Beth Ruscio: "Of matchbooks, phone booths and the loss of Nickodells"
Beth Ruscio’s work has been most recently published in Malpais Review, Spillway, In Posse Review, Poetry Flash, and speechlessthemagazine. Her poems won second place as well as runner- up in Beyond Baroque’s Best Poem Contest last year and this year, her manuscript, Raucous Spell Of Light, was twice selected as a semi-finalist: for the Crab Orchard Series in Poetry First Book Award, as well as for The Perugia Press Prize.
Of matchbooks, phone booths and the loss of Nickodells
In those days, when somebody famous
yanked open the bar’s side door off Melrose,
spilling a rectangle of sunny rebuke
on us unknowns ripening
in Nickodells’s night-for-day ambience,
we looked up without looking up
slitting our eyes to the light.
We were dark-clothed theater rats
rehearsing all hours in our black box “empty spaces”
on our wage-less farce, our German Expressionism,
all our daylight eaten, not-from-around-here-pale,
funhouse sweaty with thirst to burn,
but seated in a place like Nickodells
in old Hollywood, on the slightly seedy side
down from local television station K-Cal
and spooned by the back lot of Paramount Studios,
in the hierarchy of regulars, we had rank.
We wanted for nothing.
Nickodells, with a name like loose change,
where dream makers on martini lunches
and newscasters like Jerry “from the desert to the sea
to all of Southern California” Dunphy
could tuck into one of the bar’s red leather booths
and dine in the cocktail atmosphere,
where here’s-mud-in-your-eye nobodies
could have a completely appointed experience,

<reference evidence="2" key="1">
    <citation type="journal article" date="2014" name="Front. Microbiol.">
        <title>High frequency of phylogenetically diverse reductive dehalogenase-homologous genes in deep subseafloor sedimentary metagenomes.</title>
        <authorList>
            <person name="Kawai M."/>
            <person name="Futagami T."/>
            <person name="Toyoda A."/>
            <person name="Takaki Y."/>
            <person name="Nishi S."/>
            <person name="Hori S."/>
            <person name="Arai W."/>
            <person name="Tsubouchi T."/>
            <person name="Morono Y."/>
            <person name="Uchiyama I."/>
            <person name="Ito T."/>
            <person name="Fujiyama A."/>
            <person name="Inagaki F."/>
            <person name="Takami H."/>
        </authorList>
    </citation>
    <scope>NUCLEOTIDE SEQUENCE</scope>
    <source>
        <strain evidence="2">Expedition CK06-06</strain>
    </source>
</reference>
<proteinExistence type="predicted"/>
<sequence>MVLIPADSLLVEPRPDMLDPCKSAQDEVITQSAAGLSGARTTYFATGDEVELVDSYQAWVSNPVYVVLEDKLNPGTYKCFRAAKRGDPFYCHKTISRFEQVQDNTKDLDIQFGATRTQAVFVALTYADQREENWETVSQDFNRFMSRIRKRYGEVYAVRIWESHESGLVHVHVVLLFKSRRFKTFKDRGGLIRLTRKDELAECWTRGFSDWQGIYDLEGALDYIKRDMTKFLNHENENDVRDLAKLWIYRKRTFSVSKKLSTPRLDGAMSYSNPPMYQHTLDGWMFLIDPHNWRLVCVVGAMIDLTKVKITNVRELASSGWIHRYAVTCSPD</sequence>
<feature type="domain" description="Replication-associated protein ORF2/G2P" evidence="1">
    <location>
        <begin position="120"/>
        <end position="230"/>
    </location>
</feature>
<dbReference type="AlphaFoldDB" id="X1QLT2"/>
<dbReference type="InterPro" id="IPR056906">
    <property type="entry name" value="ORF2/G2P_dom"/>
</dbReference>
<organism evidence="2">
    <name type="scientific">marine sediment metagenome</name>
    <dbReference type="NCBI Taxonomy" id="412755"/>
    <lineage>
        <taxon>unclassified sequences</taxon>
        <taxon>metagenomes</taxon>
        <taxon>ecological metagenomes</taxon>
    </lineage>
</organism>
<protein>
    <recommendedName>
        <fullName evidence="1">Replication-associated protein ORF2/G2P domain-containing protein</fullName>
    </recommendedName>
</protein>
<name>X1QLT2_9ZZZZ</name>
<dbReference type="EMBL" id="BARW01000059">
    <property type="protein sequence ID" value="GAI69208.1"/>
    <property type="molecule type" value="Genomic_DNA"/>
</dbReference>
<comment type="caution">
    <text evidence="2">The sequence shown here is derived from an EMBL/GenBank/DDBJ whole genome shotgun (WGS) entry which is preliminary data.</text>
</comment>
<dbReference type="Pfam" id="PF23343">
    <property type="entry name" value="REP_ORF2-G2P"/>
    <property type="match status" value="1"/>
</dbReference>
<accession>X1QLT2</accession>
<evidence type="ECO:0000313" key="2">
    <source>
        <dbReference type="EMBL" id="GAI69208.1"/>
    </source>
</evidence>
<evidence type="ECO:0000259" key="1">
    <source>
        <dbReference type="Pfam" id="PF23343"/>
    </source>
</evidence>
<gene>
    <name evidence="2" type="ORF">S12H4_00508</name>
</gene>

exchanging numbers inside midnight blue matchbooks
that boasted of air-conditioning,
a smoky topaz back-mirrored bar,
Caesar salads tossed tableside,
shoe-string potatoes salty hot,
dark wood, dark corners, fifteen different bourbons—
back when one-upping the famous
automatically conferred class,
when drinking in the daytime
was the mark of a vivid, lush life,
when you could pick up matchbooks
by the handful, next to the cigarette machine
on the way to the phone booth
acting like you had somebody who loved you
dying for a call.
ABOUT THE AUTHOR
Beth Ruscio is the daughter of actors, part of a working class family of artists, actors, teachers and writers. She is the current winner of the Brick Road Poetry Prize, and her collection SPEAKING PARTS will be published in Spring, 2020. Her poetry has been Pushcart Prize nominated and won finalist honors for several prizes and awards, including The Wilder Prize, The Sunken Garden Prize, The Tupelo Quarterly Prize, The Ruth Stone Poetry Award, and The Two Sylvias Prize. She was featured poet for the June 2019 issue of Cathexis Northwest Press, and have other recent work published in Tupelo Quarterly, Cultural Weekly, Tulane Review, Spillway, Malpais Review, High Shelf, and have poems in the anthologies Dark Ink: Poetry Inspired by Horror, Beyond the Lyric Moment, 1001 Nights, and Conducting a Life: Maria Irene Fornes, and the upcoming anthology 50 Years with Beyond Baroque. Beth is also an accomplished award winning actress, and a mentor at Otis College of Art and Design.